>I got this idea from watching the differences in kids >learning to play baseball during the last couple of >seasons with my son.
I observed exactly the same thing when my son played little league baseball (<Sigh!> Those were great days.) When they are 5, 6, 7 yrs old, the little honies are all the same. By the time the kids are 10 yrs old, differences in ability start to become pretty apparent. Furthermore, I was the team's pitching coach, and that gave me a sharp perspective on the matter.
The park in my neighborhood has 7 baseball fields, cheek by jowl. On any Sat and Sun during the season, you can just walk around and see game after game, from the little pishers at 5 and 6 yrs old, to high school kids at 15, 16, and 17 yrs old playing some pretty exciting baseball. With rare exception, pitching is almost uniformly awful.
So, the only reason a kid joins a little league baseball team is because he wants to play baseball. Some of these kids want to pitch. I would take the prospective pitchers aside and start talking to them about the mechanics of what is probably the single most complex act in all of sport. It was all show-and-tell, hands on, throw the ball to the target sort of stuff.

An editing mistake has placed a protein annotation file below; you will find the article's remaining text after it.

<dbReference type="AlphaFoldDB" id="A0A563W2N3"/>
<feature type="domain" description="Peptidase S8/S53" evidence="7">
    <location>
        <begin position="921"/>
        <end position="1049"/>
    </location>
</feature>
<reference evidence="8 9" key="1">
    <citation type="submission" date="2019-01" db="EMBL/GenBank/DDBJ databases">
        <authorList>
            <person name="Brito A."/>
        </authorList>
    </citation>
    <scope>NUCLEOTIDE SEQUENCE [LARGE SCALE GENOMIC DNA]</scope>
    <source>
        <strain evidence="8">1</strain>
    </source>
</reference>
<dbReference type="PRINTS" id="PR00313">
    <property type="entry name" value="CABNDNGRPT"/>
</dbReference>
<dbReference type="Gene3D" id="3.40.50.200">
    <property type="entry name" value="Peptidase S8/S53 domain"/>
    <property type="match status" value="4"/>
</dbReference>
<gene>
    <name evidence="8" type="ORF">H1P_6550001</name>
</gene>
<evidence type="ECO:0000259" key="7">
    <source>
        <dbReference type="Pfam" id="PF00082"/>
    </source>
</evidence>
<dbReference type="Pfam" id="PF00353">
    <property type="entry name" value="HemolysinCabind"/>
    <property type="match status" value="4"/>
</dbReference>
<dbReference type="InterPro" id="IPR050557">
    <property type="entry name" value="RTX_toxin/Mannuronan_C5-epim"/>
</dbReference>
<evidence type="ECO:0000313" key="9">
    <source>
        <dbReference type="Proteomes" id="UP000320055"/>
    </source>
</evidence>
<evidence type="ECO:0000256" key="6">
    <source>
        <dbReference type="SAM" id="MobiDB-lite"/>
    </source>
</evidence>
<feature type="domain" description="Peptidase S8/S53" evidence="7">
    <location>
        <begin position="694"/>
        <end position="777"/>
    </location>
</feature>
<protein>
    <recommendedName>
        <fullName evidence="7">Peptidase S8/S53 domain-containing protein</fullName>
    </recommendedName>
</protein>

I could not get them to focus on the issues. I could not break their bad (often dangerous, in the sense of self-injury) habits. Mostly, they would not come back a second or third time for pitcher training. Even the few that did return regularly only wanted to throw against the target, they did not want to discuss and analyze mechanics.
Some of our friends in this forum might be tempted to think the fault lay in me. Quite possibly so, except that pitching was almost uniformly bad across all the teams.
If most kids do not have enough focus and discipline for a subject they like very much and want to do: pitching a baseball, what chance is there they will have focus and discipline for a topic they loath, like mathematics or history? (Hint: none whatever.)